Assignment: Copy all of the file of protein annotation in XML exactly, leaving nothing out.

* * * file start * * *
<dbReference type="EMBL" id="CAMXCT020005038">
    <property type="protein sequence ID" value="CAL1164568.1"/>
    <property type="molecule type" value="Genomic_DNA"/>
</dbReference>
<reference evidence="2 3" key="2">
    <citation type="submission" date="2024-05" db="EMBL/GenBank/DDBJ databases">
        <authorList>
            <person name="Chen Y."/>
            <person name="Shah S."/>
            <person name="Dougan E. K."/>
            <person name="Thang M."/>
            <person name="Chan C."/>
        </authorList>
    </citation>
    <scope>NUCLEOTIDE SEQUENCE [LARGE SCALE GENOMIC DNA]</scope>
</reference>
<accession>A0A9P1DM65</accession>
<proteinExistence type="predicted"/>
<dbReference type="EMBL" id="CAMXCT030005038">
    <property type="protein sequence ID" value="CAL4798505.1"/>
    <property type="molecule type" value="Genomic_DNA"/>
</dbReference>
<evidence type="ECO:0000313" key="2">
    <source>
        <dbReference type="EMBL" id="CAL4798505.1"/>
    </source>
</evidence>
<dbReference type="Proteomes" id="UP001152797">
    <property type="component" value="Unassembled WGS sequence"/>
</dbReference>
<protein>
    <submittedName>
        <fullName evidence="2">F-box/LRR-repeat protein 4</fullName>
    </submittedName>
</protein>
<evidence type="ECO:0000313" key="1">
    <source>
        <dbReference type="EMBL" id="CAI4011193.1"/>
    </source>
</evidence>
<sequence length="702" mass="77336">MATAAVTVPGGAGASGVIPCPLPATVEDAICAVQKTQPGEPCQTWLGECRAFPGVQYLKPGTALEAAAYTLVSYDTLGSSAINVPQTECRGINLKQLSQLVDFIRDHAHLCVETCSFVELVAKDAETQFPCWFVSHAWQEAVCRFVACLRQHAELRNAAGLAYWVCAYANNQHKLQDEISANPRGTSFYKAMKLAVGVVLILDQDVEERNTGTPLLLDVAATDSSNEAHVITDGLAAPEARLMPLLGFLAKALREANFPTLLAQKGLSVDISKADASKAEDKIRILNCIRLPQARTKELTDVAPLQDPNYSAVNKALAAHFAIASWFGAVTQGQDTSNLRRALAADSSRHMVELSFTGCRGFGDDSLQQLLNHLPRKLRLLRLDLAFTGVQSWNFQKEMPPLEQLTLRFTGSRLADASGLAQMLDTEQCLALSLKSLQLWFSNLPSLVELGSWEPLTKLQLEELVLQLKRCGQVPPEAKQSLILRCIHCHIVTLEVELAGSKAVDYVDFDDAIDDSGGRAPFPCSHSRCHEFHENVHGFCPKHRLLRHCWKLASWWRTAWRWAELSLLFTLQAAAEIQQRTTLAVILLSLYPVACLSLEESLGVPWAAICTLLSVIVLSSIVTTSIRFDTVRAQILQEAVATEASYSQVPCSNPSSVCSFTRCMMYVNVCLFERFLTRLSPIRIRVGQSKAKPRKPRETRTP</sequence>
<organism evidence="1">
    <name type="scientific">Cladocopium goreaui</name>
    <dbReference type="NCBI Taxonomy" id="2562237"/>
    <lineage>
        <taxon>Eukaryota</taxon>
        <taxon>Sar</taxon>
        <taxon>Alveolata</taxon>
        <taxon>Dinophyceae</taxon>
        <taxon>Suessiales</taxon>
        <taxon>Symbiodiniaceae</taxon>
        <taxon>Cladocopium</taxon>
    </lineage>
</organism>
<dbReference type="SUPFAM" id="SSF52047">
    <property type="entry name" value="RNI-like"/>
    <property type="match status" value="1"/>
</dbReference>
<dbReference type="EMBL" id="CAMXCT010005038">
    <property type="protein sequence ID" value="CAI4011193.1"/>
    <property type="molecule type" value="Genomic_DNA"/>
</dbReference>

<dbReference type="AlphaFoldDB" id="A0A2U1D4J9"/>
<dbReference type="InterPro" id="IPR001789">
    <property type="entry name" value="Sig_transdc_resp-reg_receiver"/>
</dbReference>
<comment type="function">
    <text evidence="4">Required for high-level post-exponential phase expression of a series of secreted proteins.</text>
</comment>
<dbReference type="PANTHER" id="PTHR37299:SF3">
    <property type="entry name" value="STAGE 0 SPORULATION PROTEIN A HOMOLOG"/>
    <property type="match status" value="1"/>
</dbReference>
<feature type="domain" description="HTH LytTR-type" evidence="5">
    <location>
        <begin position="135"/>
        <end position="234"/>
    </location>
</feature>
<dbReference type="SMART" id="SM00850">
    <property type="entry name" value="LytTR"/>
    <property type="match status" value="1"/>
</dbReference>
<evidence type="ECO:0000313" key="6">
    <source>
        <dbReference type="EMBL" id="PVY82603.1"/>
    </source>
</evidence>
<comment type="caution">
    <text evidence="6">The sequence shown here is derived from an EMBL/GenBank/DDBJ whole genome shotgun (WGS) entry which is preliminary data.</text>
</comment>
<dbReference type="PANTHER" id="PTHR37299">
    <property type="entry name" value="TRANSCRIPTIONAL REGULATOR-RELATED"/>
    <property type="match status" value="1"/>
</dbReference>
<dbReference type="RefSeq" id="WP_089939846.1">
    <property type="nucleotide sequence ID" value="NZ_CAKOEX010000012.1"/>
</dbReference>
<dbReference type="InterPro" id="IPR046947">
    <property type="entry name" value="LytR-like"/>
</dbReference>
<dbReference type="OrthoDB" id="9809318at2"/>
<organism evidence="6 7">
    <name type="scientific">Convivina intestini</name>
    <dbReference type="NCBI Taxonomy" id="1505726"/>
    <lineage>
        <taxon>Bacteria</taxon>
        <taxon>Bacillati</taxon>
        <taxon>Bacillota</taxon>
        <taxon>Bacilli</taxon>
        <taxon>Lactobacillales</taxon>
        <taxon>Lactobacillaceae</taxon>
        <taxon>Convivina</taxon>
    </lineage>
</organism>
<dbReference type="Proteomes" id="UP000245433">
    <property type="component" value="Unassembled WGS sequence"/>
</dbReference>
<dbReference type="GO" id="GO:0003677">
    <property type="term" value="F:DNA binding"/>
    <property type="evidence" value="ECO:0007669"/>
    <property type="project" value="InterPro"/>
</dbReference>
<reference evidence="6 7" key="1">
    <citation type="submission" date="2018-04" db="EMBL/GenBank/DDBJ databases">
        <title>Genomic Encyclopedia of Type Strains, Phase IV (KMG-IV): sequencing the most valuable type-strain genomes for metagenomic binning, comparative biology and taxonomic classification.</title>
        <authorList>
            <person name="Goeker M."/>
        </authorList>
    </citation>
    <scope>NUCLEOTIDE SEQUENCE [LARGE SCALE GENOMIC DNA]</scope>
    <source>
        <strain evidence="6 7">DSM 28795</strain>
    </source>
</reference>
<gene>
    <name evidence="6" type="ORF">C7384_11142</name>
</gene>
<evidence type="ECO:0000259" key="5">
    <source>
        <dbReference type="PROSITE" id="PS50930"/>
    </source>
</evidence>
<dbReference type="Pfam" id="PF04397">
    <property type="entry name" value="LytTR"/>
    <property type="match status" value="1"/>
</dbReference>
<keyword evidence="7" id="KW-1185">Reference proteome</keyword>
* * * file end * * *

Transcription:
<dbReference type="EMBL" id="CAMXCT020005038">
    <property type="protein sequence ID" value="CAL1164568.1"/>
    <property type="molecule type" value="Genomic_DNA"/>
</dbReference>
<reference evidence="2 3" key="2">
    <citation type="submission" date="2024-05" db="EMBL/GenBank/DDBJ databases">
        <authorList>
            <person name="Chen Y."/>
            <person name="Shah S."/>
            <person name="Dougan E. K."/>
            <person name="Thang M."/>
            <person name="Chan C."/>
        </authorList>
    </citation>
    <scope>NUCLEOTIDE SEQUENCE [LARGE SCALE GENOMIC DNA]</scope>
</reference>
<accession>A0A9P1DM65</accession>
<proteinExistence type="predicted"/>
<dbReference type="EMBL" id="CAMXCT030005038">
    <property type="protein sequence ID" value="CAL4798505.1"/>
    <property type="molecule type" value="Genomic_DNA"/>
</dbReference>
<evidence type="ECO:0000313" key="2">
    <source>
        <dbReference type="EMBL" id="CAL4798505.1"/>
    </source>
</evidence>
<dbReference type="Proteomes" id="UP001152797">
    <property type="component" value="Unassembled WGS sequence"/>
</dbReference>
<protein>
    <submittedName>
        <fullName evidence="2">F-box/LRR-repeat protein 4</fullName>
    </submittedName>
</protein>
<evidence type="ECO:0000313" key="1">
    <source>
        <dbReference type="EMBL" id="CAI4011193.1"/>
    </source>
</evidence>
<sequence length="702" mass="77336">MATAAVTVPGGAGASGVIPCPLPATVEDAICAVQKTQPGEPCQTWLGECRAFPGVQYLKPGTALEAAAYTLVSYDTLGSSAINVPQTECRGINLKQLSQLVDFIRDHAHLCVETCSFVELVAKDAETQFPCWFVSHAWQEAVCRFVACLRQHAELRNAAGLAYWVCAYANNQHKLQDEISANPRGTSFYKAMKLAVGVVLILDQDVEERNTGTPLLLDVAATDSSNEAHVITDGLAAPEARLMPLLGFLAKALREANFPTLLAQKGLSVDISKADASKAEDKIRILNCIRLPQARTKELTDVAPLQDPNYSAVNKALAAHFAIASWFGAVTQGQDTSNLRRALAADSSRHMVELSFTGCRGFGDDSLQQLLNHLPRKLRLLRLDLAFTGVQSWNFQKEMPPLEQLTLRFTGSRLADASGLAQMLDTEQCLALSLKSLQLWFSNLPSLVELGSWEPLTKLQLEELVLQLKRCGQVPPEAKQSLILRCIHCHIVTLEVELAGSKAVDYVDFDDAIDDSGGRAPFPCSHSRCHEFHENVHGFCPKHRLLRHCWKLASWWRTAWRWAELSLLFTLQAAAEIQQRTTLAVILLSLYPVACLSLEESLGVPWAAICTLLSVIVLSSIVTTSIRFDTVRAQILQEAVATEASYSQVPCSNPSSVCSFTRCMMYVNVCLFERFLTRLSPIRIRVGQSKAKPRKPRETRTP</sequence>
<organism evidence="1">
    <name type="scientific">Cladocopium goreaui</name>
    <dbReference type="NCBI Taxonomy" id="2562237"/>
    <lineage>
        <taxon>Eukaryota</taxon>
        <taxon>Sar</taxon>
        <taxon>Alveolata</taxon>
        <taxon>Dinophyceae</taxon>
        <taxon>Suessiales</taxon>
        <taxon>Symbiodiniaceae</taxon>
        <taxon>Cladocopium</taxon>
    </lineage>
</organism>
<dbReference type="SUPFAM" id="SSF52047">
    <property type="entry name" value="RNI-like"/>
    <property type="match status" value="1"/>
</dbReference>
<dbReference type="EMBL" id="CAMXCT010005038">
    <property type="protein sequence ID" value="CAI4011193.1"/>
    <property type="molecule type" value="Genomic_DNA"/>
</dbReference>

<dbReference type="AlphaFoldDB" id="A0A2U1D4J9"/>
<dbReference type="InterPro" id="IPR001789">
    <property type="entry name" value="Sig_transdc_resp-reg_receiver"/>
</dbReference>
<comment type="function">
    <text evidence="4">Required for high-level post-exponential phase expression of a series of secreted proteins.</text>
</comment>
<dbReference type="PANTHER" id="PTHR37299:SF3">
    <property type="entry name" value="STAGE 0 SPORULATION PROTEIN A HOMOLOG"/>
    <property type="match status" value="1"/>
</dbReference>
<feature type="domain" description="HTH LytTR-type" evidence="5">
    <location>
        <begin position="135"/>
        <end position="234"/>
    </location>
</feature>
<dbReference type="SMART" id="SM00850">
    <property type="entry name" value="LytTR"/>
    <property type="match status" value="1"/>
</dbReference>
<evidence type="ECO:0000313" key="6">
    <source>
        <dbReference type="EMBL" id="PVY82603.1"/>
    </source>
</evidence>
<comment type="caution">
    <text evidence="6">The sequence shown here is derived from an EMBL/GenBank/DDBJ whole genome shotgun (WGS) entry which is preliminary data.</text>
</comment>
<dbReference type="PANTHER" id="PTHR37299">
    <property type="entry name" value="TRANSCRIPTIONAL REGULATOR-RELATED"/>
    <property type="match status" value="1"/>
</dbReference>
<dbReference type="RefSeq" id="WP_089939846.1">
    <property type="nucleotide sequence ID" value="NZ_CAKOEX010000012.1"/>
</dbReference>
<dbReference type="InterPro" id="IPR046947">
    <property type="entry name" value="LytR-like"/>
</dbReference>
<dbReference type="OrthoDB" id="9809318at2"/>
<organism evidence="6 7">
    <name type="scientific">Convivina intestini</name>
    <dbReference type="NCBI Taxonomy" id="1505726"/>
    <lineage>
        <taxon>Bacteria</taxon>
        <taxon>Bacillati</taxon>
        <taxon>Bacillota</taxon>
        <taxon>Bacilli</taxon>
        <taxon>Lactobacillales</taxon>
        <taxon>Lactobacillaceae</taxon>
        <taxon>Convivina</taxon>
    </lineage>
</organism>
<dbReference type="Proteomes" id="UP000245433">
    <property type="component" value="Unassembled WGS sequence"/>
</dbReference>
<dbReference type="GO" id="GO:0003677">
    <property type="term" value="F:DNA binding"/>
    <property type="evidence" value="ECO:0007669"/>
    <property type="project" value="InterPro"/>
</dbReference>
<reference evidence="6 7" key="1">
    <citation type="submission" date="2018-04" db="EMBL/GenBank/DDBJ databases">
        <title>Genomic Encyclopedia of Type Strains, Phase IV (KMG-IV): sequencing the most valuable type-strain genomes for metagenomic binning, comparative biology and taxonomic classification.</title>
        <authorList>
            <person name="Goeker M."/>
        </authorList>
    </citation>
    <scope>NUCLEOTIDE SEQUENCE [LARGE SCALE GENOMIC DNA]</scope>
    <source>
        <strain evidence="6 7">DSM 28795</strain>
    </source>
</reference>
<gene>
    <name evidence="6" type="ORF">C7384_11142</name>
</gene>
<evidence type="ECO:0000259" key="5">
    <source>
        <dbReference type="PROSITE" id="PS50930"/>
    </source>
</evidence>
<dbReference type="Pfam" id="PF04397">
    <property type="entry name" value="LytTR"/>
    <property type="match status" value="1"/>
</dbReference>
<keyword evidence="7" id="KW-1185">Reference proteome</keyword>